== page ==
Will HIP lease spark Downtown revival?
A team of four GVA Williams brokers who represented HIP in the deal thinks so.
"We truly believe that this will be a catalyst for the improvement of Downtown over the next six to 12 months," said managing director Steven Jaray.
During a recent interview Jaray - along with senior executive managing director Brian Given, managing director brokerage services Donald Lutt, and associate director Hal Stein -- discussed elements of the deal. The transaction has been described as the largest relocation from Midtown since Sept. 11.
For the past 15 years, HIP has been a client of GVA Williams, which has completed about 50 sale and lease transactions in the Metropolitan New York area on behalf of HIP. GVA began working with the company about a year ago to help find Downtown space where HIP could consolidate and relocate existing operations at 7 West 34th St.. 132 West - 31st St. and 32 Old Slip.
The 55 Water St. deal is noteworthy for many reasons, but among them is that HIP was not facing an expiring lease and did not have to move at this time, said the brokers.
"This was a unique moment in time," said Given. "HIP was outgrowing its existing facilities. Also, its business plan was changing. The company is considering going from non - profit status to for-profit."
With its business requirements in mind, HIP set out to look for space of between 400,000 to 500,000 SF with large, efficient floor plates. Ideally, the company wanted to be located in its own building. HIP looked at about 30 Downtown spaces before selecting 55 Water St., according to GVA Williams.
"When we began the process, we were forecasting that HIP could expect softening of rents Downtown with more spaces becoming available," said Jaray.
HIP will lease the entire 13-story north building at 55 Water St. as well as 'the 13th floor of' the south building. The space HIP will lease used to be occupied by JP Morgan Chase before it moved operations to Jersey City, N.J. HIP is expected to move during summer 2004, said the brokers.
HIP selected this site for a number of reasons, but tops on the list were the government incentives they received. The company received "as of right" and discretionary funding, said Lutt, who is part of the GVA's municipal incentive group. Under the city's Lower Manhattan Plan established in 1995, HIP 'will receive reductions in real estate tax, commercial rent tax and energy costs. These "as of right" benefits will total about $10 million over the five years, according to GVA Williams.
HIP also received federal 'benefits under a discretionary program administered by the city's Economic Development Corp. and the state's Empire State Development Corp. GVA did not disclose the amount of this benefit but applauded the government for its decision to grant it.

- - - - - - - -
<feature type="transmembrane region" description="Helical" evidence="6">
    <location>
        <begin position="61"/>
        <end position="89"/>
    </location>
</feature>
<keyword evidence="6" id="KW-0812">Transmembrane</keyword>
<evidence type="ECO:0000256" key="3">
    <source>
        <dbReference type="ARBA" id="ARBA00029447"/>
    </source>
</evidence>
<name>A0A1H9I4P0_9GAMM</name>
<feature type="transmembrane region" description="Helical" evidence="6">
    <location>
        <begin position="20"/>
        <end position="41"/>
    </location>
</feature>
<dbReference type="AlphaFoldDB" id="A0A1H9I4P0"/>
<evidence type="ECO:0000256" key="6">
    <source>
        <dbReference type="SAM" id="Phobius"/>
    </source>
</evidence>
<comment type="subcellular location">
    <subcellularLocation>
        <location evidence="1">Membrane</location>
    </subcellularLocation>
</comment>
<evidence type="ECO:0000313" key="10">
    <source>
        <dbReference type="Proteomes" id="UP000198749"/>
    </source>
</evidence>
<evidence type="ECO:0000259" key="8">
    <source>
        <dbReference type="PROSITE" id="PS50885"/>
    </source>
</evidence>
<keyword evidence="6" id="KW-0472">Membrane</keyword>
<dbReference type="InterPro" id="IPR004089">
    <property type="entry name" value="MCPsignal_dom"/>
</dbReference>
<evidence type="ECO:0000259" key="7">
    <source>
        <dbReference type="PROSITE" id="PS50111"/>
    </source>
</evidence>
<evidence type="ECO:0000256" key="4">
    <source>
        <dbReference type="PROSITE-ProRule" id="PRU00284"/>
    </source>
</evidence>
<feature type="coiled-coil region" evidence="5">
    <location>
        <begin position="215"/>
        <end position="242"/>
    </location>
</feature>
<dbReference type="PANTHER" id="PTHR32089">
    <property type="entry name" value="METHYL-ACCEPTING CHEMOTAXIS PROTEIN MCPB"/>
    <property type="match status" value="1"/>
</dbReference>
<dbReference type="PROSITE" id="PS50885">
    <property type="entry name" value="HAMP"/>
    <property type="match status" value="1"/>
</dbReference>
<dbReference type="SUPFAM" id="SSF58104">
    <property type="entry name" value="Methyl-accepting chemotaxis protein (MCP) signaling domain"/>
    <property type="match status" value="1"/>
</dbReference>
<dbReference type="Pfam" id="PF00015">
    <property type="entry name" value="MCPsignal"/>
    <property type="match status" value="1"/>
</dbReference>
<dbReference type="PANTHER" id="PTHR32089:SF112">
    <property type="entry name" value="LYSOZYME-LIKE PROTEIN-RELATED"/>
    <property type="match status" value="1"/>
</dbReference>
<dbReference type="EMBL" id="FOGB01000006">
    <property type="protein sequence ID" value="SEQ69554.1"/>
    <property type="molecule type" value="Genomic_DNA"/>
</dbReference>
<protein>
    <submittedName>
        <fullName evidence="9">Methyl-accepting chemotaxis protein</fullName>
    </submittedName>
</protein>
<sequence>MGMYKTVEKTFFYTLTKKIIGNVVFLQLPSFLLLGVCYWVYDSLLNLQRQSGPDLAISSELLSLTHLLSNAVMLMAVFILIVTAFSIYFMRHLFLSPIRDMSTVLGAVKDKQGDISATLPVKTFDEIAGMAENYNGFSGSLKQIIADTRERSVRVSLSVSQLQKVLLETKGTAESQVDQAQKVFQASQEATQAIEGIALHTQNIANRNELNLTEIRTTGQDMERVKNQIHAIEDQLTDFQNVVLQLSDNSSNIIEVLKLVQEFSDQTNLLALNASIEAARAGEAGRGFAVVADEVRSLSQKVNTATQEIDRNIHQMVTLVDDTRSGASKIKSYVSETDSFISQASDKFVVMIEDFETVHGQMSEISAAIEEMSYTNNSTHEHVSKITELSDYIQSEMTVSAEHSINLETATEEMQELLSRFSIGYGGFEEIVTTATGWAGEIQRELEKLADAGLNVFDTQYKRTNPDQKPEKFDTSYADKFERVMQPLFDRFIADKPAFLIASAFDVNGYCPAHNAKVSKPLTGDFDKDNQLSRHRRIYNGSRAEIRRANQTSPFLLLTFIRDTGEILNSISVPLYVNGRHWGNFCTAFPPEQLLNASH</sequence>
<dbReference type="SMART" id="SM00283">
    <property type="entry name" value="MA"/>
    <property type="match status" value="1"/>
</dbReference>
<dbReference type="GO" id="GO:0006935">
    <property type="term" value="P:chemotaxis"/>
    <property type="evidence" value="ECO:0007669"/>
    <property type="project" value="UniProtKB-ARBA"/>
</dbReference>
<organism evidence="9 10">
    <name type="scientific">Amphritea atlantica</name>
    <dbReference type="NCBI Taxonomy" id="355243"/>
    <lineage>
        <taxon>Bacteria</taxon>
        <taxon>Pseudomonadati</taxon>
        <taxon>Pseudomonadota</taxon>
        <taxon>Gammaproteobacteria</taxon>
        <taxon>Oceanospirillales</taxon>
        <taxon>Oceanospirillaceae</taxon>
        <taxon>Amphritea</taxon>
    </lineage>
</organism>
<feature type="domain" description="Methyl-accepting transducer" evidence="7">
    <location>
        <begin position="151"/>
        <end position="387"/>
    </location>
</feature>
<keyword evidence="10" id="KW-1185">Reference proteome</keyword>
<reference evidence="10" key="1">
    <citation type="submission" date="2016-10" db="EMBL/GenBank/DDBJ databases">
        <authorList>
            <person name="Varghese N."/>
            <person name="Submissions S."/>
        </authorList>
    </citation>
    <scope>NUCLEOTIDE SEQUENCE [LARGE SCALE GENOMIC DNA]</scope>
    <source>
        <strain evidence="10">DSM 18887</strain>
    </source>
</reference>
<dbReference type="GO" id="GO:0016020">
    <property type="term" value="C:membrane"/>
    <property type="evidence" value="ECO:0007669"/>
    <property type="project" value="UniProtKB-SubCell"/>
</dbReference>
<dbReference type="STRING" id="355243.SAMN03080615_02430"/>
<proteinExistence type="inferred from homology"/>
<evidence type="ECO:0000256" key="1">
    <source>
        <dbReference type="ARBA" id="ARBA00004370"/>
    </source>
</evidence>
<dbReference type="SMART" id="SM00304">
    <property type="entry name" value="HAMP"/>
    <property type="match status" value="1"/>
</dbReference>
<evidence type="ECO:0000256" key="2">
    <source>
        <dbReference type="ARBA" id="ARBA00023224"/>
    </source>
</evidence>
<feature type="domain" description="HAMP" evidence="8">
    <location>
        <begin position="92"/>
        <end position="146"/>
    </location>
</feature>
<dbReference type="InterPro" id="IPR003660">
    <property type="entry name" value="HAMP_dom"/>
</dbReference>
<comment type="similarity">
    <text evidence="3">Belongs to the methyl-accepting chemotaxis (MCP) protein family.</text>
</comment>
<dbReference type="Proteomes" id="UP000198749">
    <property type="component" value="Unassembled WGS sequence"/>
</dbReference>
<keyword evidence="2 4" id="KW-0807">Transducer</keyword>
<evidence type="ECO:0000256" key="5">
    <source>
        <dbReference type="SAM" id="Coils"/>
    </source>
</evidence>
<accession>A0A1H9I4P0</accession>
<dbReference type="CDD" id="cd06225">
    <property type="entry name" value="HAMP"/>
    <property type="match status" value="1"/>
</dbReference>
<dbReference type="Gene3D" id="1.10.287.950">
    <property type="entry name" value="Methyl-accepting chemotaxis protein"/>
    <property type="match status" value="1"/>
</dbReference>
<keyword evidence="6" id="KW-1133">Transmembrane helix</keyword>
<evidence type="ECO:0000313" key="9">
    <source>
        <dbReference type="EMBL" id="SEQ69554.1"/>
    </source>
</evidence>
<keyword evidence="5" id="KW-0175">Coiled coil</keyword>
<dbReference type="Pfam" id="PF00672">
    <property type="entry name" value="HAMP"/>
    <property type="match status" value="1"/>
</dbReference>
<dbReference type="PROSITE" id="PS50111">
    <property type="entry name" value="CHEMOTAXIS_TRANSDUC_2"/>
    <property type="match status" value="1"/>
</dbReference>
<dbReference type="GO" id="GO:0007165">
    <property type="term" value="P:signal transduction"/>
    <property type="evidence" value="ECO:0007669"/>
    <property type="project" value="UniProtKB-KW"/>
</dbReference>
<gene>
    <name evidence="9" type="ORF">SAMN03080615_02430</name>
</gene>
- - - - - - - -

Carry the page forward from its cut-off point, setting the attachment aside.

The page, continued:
"The incentives were a key driver to the deal," said Lutt. "The company's decision to move from Midtown to Downtown was a significant factor."
The 55 Water St. site - and its pension fund owner, Retirement Systems of Alabama - were other factors in HIP's 'decision to move. GVA applauded Edward' Kulick Jr., senior owner's representative for Retirement Systems of Alabama, for the landlord concessions included in the deal.
As part of the transaction, HIP received significant tenant improvement 'contributions and base building improvements such as a new lobby, sidewalks, elevators and a 1acre public plaza. A 17,000-SF food court will be built at the lobby level that will be open to all 55 Water St. tenants. Monument signage with the HIP company logo will be located outside the building. The company's. name will also appear on two locations of the building's exterior, said the brokers.
"55 Water St. provided significant branding opportunities for HIP," Jaray said.
Retirement Systems of Alabama was jointly' represented by Insignia/ESG and GB Richard Ellis. The team included Insignia/ESG's Howard Fiddle, Bradley Gerla, Robert Martin, Tom Shirocky, and GB Richard Ellis' Mary Ann Tighe and Ken Rapp.
The GVA brokers called" the building's infrastructure "superior" and said transportation in the area was sufficient for the company to feel' comfortable' making the switch from' 'Midtown to Downtown. The Wall Street ferry is 'less than two blocks away and there are several subway stops in the area.
"This building kept rising to the top' as being the building that best met HIP's needs," said Given.
GVA also credited HIP with its willingness to look beyond the real estate elements of the deal.
"HIP's been in New York City for' 50 years. They wanted to show their commitment to Lower Manhattan," said Given.
When aspects of the HIP lease are made public, it may spur other tenants to consider making a similar move Downtown.
"This has already generated some interest among tenants. This is a moment in time," said Given.
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|Title Annotation:||Health Insurance Plan of Greater New York Inc. signs 20-year lease, commits to Lower Manhattan, New York|
|Publication:||Real Estate Weekly|
|Date:||May 7, 2003|
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